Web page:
Introduction Infectious intestinal disease (IID), presenting as diarrhoea and vomiting, contributes a substantial disease burden even in high-income countries like the UK [1–4]. In five recently completed telephone surveys conducted across European Union Member States, self-reported illness rates ranged from 1.4 cases per person per year in Denmark to 0.33 cases per person per year in France [5–9]. However, comparing international rates is hampered by disparities in case definitions, study designs, periods of recall of symptoms and the characteristics of the populations studied [10,11]. Most people with IID do not seek medical attention [2,4], and even when they do their illness is often not investigated or reported [12], so it is difficult to determine accurately the population incidence of disease based on national surveillance or other routinely collected data. In the UK two large burden of IID studies have been undertaken 15 years apart: IID1 from 1993–6 [4,13] and IID2 from 2008–9 [2,14]. Both studies incorporated a retrospective and a prospective component. Estimates of population burden of disease differ substantially between retrospective and prospective study designs even when using identical case definitions. This was highlighted in the IID1 Study, in which the incidence of IID estimated using a retrospective design was 0.55 episodes per person-year, compared with 0.19 per person-year in the prospective cohort component (FSA, 2000). Prospective cohort studies are prone to several biases, including loss to follow-up, and reporting fatigue whereas common issues with retrospective surveys include inaccurate recall, response bias and sampling bias. The majority of retrospective studies are based on a 28 day recall period, although it has been suggested recently that respondents’ recall accuracy declines with increasing time [15]. We present here for the first time the results from one component of the IID2 study: the telephone survey. The aim of this component was to estimate via a national telephone survey of self-reported diarrhoea and vomiting the rate of cases of IID in the population of each UK country, based on a 7 day and a 28 day recall period.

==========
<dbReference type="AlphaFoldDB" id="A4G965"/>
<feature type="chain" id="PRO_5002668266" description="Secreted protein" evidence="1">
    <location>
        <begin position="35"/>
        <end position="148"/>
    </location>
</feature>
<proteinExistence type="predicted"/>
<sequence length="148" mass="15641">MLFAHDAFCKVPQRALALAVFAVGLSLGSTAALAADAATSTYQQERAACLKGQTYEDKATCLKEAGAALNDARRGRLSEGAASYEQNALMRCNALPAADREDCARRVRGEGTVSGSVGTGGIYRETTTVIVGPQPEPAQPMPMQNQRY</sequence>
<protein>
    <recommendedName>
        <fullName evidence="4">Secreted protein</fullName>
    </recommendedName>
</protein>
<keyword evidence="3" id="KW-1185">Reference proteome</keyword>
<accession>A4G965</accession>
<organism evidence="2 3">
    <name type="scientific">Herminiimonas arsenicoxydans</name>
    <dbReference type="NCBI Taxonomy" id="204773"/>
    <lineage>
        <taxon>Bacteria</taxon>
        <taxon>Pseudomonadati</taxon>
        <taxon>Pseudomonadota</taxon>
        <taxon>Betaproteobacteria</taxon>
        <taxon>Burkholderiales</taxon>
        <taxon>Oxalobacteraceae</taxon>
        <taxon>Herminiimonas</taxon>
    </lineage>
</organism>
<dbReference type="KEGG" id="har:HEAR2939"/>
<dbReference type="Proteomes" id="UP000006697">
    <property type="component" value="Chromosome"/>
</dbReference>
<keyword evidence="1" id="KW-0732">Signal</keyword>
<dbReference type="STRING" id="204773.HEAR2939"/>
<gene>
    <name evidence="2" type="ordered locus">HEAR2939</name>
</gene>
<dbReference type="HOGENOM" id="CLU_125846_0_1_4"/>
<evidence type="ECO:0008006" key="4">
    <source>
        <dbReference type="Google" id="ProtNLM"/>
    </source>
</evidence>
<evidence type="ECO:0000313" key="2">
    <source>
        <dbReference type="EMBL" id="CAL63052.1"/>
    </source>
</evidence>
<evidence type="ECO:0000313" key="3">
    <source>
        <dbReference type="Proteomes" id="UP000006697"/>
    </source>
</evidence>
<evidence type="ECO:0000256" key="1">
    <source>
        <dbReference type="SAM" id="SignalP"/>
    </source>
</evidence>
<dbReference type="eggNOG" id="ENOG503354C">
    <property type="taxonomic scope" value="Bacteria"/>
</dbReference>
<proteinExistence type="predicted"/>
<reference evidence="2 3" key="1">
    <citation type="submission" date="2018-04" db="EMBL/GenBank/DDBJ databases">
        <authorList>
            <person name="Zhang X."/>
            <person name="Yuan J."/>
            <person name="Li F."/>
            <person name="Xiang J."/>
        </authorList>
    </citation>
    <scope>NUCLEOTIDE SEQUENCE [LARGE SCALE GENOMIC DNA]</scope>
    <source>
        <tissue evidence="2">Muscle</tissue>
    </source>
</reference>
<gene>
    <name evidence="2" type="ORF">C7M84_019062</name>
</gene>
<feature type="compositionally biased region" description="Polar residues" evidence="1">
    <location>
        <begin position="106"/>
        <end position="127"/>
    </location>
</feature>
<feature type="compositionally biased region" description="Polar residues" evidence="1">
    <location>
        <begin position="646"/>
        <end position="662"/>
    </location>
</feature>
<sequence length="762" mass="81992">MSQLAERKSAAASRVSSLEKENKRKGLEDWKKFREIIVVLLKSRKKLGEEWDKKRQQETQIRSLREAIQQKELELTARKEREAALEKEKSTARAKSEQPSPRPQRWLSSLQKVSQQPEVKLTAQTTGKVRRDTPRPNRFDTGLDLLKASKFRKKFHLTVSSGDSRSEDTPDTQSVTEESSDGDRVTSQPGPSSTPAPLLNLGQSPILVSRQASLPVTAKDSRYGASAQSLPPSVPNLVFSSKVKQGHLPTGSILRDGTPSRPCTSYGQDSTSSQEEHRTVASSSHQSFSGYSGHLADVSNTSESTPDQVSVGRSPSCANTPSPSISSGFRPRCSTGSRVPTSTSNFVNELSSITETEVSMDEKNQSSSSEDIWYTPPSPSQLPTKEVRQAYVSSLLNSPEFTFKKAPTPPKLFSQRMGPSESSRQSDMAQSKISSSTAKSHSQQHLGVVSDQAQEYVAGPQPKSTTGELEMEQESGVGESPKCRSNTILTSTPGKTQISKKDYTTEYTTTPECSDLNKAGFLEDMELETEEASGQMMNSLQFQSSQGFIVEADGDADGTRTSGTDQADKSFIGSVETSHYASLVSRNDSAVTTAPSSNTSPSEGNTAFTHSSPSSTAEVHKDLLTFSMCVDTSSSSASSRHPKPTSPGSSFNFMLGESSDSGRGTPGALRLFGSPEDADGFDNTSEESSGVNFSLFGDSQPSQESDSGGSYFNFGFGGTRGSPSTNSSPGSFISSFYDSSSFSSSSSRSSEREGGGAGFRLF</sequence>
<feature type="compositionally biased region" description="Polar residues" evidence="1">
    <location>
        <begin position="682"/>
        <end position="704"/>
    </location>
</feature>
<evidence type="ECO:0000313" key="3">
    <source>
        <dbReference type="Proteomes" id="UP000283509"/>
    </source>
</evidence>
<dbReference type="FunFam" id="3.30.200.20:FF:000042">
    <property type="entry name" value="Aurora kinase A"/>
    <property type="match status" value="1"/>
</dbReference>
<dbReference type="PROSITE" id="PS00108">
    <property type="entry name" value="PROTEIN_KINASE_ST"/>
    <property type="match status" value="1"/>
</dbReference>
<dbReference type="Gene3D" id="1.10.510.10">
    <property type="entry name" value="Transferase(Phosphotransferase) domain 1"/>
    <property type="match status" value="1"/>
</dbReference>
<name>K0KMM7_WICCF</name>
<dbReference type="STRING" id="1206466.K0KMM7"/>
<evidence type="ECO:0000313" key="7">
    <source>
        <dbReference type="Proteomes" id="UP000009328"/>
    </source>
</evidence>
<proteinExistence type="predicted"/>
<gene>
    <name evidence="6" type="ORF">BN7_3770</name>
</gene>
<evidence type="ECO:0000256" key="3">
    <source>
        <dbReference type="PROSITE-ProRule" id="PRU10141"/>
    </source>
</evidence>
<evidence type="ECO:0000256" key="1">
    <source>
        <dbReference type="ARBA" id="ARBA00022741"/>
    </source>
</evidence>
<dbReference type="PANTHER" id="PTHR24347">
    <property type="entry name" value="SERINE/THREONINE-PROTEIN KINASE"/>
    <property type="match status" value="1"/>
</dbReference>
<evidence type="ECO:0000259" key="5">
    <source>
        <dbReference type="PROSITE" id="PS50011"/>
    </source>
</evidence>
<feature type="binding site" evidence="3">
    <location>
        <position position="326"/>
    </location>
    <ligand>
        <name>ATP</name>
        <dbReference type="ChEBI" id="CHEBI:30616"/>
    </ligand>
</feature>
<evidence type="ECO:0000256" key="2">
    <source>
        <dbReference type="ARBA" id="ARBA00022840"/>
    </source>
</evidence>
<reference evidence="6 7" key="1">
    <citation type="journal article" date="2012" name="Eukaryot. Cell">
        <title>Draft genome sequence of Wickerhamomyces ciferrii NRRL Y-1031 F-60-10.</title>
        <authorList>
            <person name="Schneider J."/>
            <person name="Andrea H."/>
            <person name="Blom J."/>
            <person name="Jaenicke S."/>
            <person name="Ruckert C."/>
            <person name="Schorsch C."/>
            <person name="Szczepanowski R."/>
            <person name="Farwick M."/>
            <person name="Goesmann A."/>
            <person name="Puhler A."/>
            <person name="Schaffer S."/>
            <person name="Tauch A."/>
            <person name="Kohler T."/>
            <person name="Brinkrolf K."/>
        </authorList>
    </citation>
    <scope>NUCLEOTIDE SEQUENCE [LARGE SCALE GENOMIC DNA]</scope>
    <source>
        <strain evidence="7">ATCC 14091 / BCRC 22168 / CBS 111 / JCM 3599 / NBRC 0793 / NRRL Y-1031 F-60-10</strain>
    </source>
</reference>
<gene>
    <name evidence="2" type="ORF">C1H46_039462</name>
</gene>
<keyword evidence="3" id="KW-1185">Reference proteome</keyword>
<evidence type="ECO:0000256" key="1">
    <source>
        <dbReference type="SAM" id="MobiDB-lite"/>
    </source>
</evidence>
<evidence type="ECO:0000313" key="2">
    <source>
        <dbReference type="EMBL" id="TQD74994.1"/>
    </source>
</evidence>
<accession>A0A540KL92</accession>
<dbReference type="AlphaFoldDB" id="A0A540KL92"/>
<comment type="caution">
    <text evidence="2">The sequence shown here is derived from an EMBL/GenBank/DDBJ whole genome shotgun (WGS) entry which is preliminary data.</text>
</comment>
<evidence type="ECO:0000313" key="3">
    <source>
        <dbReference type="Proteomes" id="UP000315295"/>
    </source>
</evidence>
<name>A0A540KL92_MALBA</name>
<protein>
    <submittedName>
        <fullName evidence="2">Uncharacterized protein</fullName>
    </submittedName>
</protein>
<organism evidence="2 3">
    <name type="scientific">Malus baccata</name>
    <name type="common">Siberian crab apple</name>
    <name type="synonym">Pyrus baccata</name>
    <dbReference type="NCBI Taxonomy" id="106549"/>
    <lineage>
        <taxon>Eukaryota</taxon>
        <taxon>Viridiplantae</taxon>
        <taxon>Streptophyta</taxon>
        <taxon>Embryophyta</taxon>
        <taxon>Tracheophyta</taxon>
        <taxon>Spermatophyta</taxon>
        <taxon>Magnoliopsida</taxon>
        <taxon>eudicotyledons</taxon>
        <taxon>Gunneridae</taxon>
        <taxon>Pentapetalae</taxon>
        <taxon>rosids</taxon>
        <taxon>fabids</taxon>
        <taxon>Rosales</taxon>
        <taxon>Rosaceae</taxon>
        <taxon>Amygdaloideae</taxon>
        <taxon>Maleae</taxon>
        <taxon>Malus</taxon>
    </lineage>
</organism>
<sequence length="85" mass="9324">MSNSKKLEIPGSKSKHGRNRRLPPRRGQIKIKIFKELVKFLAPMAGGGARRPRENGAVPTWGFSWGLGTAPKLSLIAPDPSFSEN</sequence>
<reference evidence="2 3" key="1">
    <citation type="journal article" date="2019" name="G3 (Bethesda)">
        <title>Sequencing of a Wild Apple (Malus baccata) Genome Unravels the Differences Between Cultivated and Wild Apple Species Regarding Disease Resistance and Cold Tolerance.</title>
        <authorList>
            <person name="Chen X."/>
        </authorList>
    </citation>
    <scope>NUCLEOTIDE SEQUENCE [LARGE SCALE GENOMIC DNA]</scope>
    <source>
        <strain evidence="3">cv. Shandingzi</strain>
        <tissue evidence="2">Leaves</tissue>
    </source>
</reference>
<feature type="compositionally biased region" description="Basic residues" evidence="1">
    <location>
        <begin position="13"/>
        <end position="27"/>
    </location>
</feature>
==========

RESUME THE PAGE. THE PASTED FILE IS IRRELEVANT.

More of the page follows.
Methods The methods of the complete IID2 study and its telephone study component have been described in detail elsewhere [14]. In brief, for the telephone study component, we conducted a telephone survey of self-reported IID in the four UK countries between 1 February 2008 and 31 August 2009. Households were sampled by random digit dialling (RDD) of fixed landlines. We did not sample mobile telephone numbers because of difficulties in obtaining reliable

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geographical location, and because of ethical issues in potentially contacting mobile telephones in use by children. To obtain a set of valid telephone number stems for RDD, we selected the telephone numbers of 100 randomly chosen general practice (GP) clinics and deleted the last three digits. A pilot study conducted between September and December 2007 indicated that this method tended to oversample individuals in urban areas due to the greater concentration of GP clinics in inner cities. To overcome this, we added the telephone stems of the 21,750 primary schools across the UK to the telephone number database (following the observation that primary schools are more evenly spread throughout the territory than GP practices are), deleting any duplicate stems and deleting the last three digits as above. We selected individual households by dialling a randomly selected telephone stem from the database and replacing the last three digits by a randomly generated number between 000 and 999. A team of six to ten trained telephonists made calls between 5pm and 9pm on weekdays and between 10am and 2pm at weekends. If the number dialled was invalid, belonged to a commercial property or a fax machine, or if a valid household refused to take part in the study, the number was not dialled again. For valid numbers, telephonists made up to three attempts to contact the household on different occasions. To randomly select a participant from each household, telephonists asked to speak to the nth oldest resident in the household, n being a computer-generated random number based on the number of people at home at the time of the call. For example, if at the time of the call 3 people were present in the household, then the computer generated a random number between 1 and 3; let us suppose that the number 3 was generated, then the telephonist asked to speak to the youngest person (i.e. 3rd oldest) present in the household at the time of the call. All participants gave oral consent to take part in the survey. If the person selected was